When I began planning my solo adventure around Northeast Brazil, everyone I knew expressed their concerns of me, a non-Brazilian, petite female, traveling alone in one of the most dangerous areas of the country. Despite being known for its drug-related violence and corruption, the Brazilian Nordeste is one of the cultural centers of the country, and I couldn’t pass up an opportunity to see it for myself. Honestly, there were a handful of times during my trip when my gut told me that I need to get moving. I always listened, even when the message was faint.
I knew I’d traveled on buses way too often when the rumble of the road began to make my eyelids heavy, my breath deepening as I drift into a deep but careful slumber. Feet wrapped tightly around my backpack, I would awaken with a start each time someone walked by or grazed my arm accidentally. In Brazil, theft is not so much feared as expected, and taking care of my belongings while mostly asleep proved a difficult task. Towards my last few bus rides, I trained myself to wake up to any one stirring around me, and I always kept my valuable items as close as possible.
I chose to take buses around for two reasons: first, they were inexpensive, and second, I wanted to get a feel for the Brazilian landscape and society – the way that the general masses tend to travel from place to place. I saved money on hostels by taking overnight buses from place to place through four cities: Fortaleza, Jericoacoara, Recife, and Salvador. After my first few bus rides, I started to seek a kind of comfort in floating through the countryside for hours on end. I will never forget the refreshing feeling of stepping on that bus and taking in the breath of a new city, a new climate, a new chapter in my solo adventure.
Two planes, two buses and the back of a pickup truck led me through the city of Fortaleza and to arguably one of the most fascinating and utopic places in the world – Jericoacoara. At first, I wasn’t sure if the amount of grueling travel required to get there would be worth it. After two planes and two buses, my last driver dropped me off one town away from my destination, saying that this would be the last stop. How on Earth was I supposed to get from here to Jericoacoara?
A couple nearby must have sensed my worry as I got off the bus, because they instantly introduced themselves and took me with them and a few others into the back of an old pickup truck. If I die today, I thought to myself, at least I was somewhere beautiful. Luckily, though, after an hour of riding through endless sand dunes and desert scapes, the smells of the ocean came near and our truck stopped in front of a quaint little pousada, draped in small lights and hammocks. There were no roads in the town, only sand and sky. Instantly, I know that my decision to come here was the right one.
My short time in Jericoacoara was like a dream – I lost track of time each day, and my window opened up to a personal balcony and hammock. Each night, the whole town would mount a giant sand dune overlooking the ocean and watch the sunset, applauding as the last bit of sunlight dipped below the glimmering horizon. Capoeira dancers would perform on the beach each night, a cool breeze whipping through my long mane of hair that had grown since six months before. In the nights, I would sit with new friends and listen to smooth jazz, sipping on caipirinhas and grinning like a child. We’d walk around the town, sand in our toes, no roads, skyscrapers, or iPhones in sight. Jericoacoara captured my heart and danced with it until the sun rose over the golden waters.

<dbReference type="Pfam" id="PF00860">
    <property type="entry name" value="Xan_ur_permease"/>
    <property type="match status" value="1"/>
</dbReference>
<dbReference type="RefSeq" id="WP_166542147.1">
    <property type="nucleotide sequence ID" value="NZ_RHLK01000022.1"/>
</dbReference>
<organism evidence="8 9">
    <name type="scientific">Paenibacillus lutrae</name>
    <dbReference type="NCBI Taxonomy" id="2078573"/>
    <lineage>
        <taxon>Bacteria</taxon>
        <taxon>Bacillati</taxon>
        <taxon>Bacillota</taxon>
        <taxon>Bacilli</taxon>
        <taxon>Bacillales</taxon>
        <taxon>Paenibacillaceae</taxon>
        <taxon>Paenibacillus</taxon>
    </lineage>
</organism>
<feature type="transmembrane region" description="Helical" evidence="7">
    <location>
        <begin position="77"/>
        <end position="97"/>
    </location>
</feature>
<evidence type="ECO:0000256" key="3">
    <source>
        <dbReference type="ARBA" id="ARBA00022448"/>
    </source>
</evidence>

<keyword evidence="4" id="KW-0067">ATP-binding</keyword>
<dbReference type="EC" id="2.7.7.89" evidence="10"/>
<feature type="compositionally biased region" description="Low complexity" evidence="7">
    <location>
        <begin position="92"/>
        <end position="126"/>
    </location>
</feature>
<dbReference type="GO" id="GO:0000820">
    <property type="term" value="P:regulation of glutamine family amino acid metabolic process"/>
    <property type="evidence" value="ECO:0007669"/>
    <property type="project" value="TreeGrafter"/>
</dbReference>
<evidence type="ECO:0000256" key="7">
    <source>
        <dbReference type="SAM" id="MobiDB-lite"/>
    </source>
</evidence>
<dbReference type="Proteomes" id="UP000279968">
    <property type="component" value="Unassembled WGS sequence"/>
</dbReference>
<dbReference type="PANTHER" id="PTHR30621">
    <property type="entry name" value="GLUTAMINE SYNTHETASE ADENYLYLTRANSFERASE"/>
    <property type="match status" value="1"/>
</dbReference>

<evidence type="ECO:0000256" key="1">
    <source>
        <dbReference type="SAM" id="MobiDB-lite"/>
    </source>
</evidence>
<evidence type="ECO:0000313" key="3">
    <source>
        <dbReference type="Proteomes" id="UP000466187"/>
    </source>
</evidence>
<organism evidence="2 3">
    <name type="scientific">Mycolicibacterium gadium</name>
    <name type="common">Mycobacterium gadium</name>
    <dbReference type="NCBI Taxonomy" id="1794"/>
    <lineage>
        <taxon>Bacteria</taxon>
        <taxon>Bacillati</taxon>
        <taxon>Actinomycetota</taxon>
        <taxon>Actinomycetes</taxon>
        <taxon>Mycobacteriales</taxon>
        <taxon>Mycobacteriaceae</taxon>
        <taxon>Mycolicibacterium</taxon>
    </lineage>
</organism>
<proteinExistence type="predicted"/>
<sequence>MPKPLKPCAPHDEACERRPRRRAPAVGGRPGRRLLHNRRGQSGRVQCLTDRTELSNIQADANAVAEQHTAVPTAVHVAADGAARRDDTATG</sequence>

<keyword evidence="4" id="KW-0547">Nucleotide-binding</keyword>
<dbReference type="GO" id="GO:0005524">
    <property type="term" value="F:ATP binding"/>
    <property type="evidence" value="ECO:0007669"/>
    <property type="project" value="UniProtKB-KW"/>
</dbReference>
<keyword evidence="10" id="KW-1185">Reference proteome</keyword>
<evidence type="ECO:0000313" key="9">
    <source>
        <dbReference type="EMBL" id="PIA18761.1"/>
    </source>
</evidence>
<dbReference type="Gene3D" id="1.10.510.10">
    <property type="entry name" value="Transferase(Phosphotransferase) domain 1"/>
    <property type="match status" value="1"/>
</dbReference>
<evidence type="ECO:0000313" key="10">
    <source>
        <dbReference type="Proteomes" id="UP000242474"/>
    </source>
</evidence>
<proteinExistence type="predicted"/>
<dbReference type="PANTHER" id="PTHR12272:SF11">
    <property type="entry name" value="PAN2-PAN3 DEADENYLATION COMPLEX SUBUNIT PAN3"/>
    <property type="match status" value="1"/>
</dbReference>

Recife brought me different joys. I met up for the first time with a cousin of my boyfriend’s, Felipe, and he and his girlfriend welcomed me into their city with open arms. As we walked around the city and its sweltering beaches, we exchanged smiles and stories about our lives, so different and far away from the other’s. Spending so much time with two amazing people showed me that friendship transcends the bounds of nationality, culture, and even language.
On my last stop in Salvador, my heart belonged to music and history. On warm nights we left our phones and wallets at home and danced in the streets under starlit skies, Bahian folk drums pounding, echoing around the cobblestones as our hearts set fire. I took the hands of a girl from Zimbabwe I’d met at my hostel and we spun and danced and laughed until we couldn’t feel our feet. New Australian friends and I conversed over massive bowls of acai, and as we traversed the city I remember thinking to myself that heaven could only be so far from this feeling.
Though I remained alert the whole time, I never felt as if I were in immediate danger. There’s something about laying low, letting your hair grow out to messy lengths and stretching the same 4 outfits to last for days that brings a sense of humility and togetherness to any situation. Though I was carrying a backpack, my main goal was to not stand out as a tourist, but rather to blend in and connect the dots in every place I visited. Instead of constantly dwelling on the danger and risk involved in this trip, I thought about staying vigilant, following my gut, and knowing when to say no.
So, you may be wondering the obvious – would I do it again? Of course I would, I would do it in a heartbeat.